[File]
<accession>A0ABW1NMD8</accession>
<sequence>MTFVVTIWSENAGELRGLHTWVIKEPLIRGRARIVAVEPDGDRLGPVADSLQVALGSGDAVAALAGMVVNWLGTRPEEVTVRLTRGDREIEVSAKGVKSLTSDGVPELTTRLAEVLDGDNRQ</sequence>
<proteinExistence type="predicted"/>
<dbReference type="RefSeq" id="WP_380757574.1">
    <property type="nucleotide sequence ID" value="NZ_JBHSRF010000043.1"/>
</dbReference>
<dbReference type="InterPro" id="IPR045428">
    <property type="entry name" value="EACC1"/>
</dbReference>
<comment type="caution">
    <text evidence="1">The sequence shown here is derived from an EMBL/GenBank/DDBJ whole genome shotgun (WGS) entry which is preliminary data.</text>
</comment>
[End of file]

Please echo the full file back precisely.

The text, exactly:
<accession>A0ABW1NMD8</accession>
<sequence>MTFVVTIWSENAGELRGLHTWVIKEPLIRGRARIVAVEPDGDRLGPVADSLQVALGSGDAVAALAGMVVNWLGTRPEEVTVRLTRGDREIEVSAKGVKSLTSDGVPELTTRLAEVLDGDNRQ</sequence>
<proteinExistence type="predicted"/>
<dbReference type="RefSeq" id="WP_380757574.1">
    <property type="nucleotide sequence ID" value="NZ_JBHSRF010000043.1"/>
</dbReference>
<dbReference type="InterPro" id="IPR045428">
    <property type="entry name" value="EACC1"/>
</dbReference>
<comment type="caution">
    <text evidence="1">The sequence shown here is derived from an EMBL/GenBank/DDBJ whole genome shotgun (WGS) entry which is preliminary data.</text>
</comment>